Celiac Disease and Sjögren’s
What is Sjögren’s?
Sjögren’s (pronounced SHOW-grins) is a systemic autoimmune disease characterized most often by dry eyes and a dry mouth. Other symptoms may include fatigue, joint and/or muscle pain, and neuropathies. It is estimated to affect four million Americans of all ages, genders, races and ethnicities.
Sjögren’s causes white blood cells, called lymphocytes, to target, attack and damage moisture-producing glands. This can lead to problems such as difficulty swallowing, dental cavities and vision problems.
Sjögren’s can also result in damage to tissues of the lungs, kidneys and liver. Some people may experience joint pain, swollen salivary glands, skin rashes or dry skin, persistent dry cough or fatigue. Anyone can develop this condition, however, it is more common in women, people over the age of 40, and people who have other rheumatic diseases such as rheumatoid arthritis or lupus.
Although there is no cure for Sjögren’s, treatments can relieve many of the symptoms.
What is the Connection between Celiac Disease and Sjögren’s?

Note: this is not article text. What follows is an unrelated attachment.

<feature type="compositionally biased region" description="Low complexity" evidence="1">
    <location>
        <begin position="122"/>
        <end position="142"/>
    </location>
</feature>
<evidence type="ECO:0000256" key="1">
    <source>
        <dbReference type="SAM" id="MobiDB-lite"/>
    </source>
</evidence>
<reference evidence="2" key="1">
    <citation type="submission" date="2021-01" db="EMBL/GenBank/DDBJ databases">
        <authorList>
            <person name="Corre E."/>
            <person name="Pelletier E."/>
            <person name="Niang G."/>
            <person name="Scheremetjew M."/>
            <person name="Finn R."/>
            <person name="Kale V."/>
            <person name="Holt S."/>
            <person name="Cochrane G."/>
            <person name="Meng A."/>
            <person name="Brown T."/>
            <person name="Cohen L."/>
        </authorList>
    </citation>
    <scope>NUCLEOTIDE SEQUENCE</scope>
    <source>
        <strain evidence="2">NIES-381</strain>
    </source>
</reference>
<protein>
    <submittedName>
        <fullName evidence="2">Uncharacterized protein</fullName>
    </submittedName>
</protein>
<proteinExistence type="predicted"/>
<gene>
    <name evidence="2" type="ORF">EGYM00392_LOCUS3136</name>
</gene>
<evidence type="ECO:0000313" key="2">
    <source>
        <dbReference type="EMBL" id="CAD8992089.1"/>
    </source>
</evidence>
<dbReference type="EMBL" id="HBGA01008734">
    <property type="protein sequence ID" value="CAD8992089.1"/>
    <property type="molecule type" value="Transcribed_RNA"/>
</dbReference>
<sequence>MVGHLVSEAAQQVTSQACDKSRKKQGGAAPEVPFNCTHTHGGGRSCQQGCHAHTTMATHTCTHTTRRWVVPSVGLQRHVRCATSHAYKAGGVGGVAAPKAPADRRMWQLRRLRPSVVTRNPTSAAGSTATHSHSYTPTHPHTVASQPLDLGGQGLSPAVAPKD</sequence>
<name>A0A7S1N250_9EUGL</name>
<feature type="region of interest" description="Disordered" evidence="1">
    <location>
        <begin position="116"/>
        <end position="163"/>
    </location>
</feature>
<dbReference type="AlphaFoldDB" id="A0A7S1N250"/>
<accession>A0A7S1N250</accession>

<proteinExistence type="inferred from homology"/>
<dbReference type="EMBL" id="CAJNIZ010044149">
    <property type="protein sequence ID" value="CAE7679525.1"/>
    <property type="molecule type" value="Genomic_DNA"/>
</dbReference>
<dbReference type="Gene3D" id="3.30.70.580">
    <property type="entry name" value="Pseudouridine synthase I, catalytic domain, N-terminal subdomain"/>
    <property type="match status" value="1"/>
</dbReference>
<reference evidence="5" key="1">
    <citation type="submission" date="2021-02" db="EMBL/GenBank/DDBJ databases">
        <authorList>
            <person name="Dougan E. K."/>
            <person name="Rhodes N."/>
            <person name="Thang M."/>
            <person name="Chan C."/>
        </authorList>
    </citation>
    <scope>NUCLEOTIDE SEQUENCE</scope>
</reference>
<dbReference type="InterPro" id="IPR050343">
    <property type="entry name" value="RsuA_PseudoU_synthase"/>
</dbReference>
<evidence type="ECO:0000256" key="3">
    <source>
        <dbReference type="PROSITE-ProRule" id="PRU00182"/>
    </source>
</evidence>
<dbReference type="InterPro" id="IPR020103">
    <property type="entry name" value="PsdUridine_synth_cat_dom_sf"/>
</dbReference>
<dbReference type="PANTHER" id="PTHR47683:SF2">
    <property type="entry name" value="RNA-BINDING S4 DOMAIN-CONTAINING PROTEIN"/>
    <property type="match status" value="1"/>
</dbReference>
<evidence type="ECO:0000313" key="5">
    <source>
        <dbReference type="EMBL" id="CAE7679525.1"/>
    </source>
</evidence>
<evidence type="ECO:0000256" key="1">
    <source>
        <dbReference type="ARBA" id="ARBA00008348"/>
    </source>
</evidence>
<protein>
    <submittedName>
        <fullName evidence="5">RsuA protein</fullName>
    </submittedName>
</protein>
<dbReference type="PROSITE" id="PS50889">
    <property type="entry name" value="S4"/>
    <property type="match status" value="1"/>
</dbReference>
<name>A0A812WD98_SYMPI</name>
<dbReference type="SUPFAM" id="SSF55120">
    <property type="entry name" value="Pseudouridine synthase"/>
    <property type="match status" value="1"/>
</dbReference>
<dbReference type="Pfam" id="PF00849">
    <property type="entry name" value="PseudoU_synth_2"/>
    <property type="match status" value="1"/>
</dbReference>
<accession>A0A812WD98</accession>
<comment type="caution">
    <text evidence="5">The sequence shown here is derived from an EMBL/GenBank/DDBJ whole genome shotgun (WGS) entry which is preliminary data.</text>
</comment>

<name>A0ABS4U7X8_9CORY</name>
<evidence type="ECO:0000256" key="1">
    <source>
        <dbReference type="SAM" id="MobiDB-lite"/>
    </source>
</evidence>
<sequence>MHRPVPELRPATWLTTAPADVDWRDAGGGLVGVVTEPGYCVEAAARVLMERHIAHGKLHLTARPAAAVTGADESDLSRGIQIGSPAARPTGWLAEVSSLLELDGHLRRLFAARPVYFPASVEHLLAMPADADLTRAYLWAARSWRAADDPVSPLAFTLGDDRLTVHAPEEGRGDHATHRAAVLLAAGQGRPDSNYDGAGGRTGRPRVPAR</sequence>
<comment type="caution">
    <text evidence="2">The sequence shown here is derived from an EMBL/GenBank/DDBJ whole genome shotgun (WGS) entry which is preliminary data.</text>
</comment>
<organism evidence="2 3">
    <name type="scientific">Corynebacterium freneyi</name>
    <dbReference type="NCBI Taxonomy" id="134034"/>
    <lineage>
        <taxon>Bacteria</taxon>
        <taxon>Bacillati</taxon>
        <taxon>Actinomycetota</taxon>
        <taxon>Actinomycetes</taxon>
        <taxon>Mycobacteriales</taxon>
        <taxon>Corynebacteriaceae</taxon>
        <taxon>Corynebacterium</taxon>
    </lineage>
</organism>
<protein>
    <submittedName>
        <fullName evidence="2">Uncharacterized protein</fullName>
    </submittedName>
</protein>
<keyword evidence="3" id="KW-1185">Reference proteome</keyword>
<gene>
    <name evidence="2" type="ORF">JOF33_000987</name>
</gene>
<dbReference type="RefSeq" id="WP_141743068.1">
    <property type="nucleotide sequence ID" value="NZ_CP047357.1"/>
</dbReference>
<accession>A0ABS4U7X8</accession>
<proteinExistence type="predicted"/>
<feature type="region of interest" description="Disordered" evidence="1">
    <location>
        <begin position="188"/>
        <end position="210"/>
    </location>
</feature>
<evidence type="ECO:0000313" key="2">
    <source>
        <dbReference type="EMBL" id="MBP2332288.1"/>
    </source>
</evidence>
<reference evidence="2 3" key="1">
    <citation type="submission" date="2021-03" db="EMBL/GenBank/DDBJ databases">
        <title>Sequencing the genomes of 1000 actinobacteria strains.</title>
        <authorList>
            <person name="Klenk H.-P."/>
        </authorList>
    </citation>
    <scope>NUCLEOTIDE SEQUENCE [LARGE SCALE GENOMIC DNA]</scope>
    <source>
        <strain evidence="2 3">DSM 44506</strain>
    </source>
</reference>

In a literature review from 2020, researchers found Sjögren’s in anywhere from 1.2% to 6.5% of celiac disease patients. Other studies found celiac disease in anywhere from 1% to 14.7% of patients with Sjögren’s syndrome. However, the vast majority of studies suggested the two conditions overlapped at a percent higher than 1%, suggesting there is indeed a connection between these two conditions. In other words, if you have one you are at a slightly higher risk of developing the other.
The conditions also share a few important similarities:
- Both celiac disease and Sjögren’s are autoimmune diseases
- Celiac disease has many symptoms in common with Sjögren’s, such as painful joints and indigestion, which may make diagnosis difficult
- Both celiac disease and Sjögren’s are associated with an increased risk of lymphoma
Where Can I Learn More?
Do you or a family member suffer from Sjögren’s? You may have celiac disease. Find out now. Take our Celiac Disease Symptoms Checklist.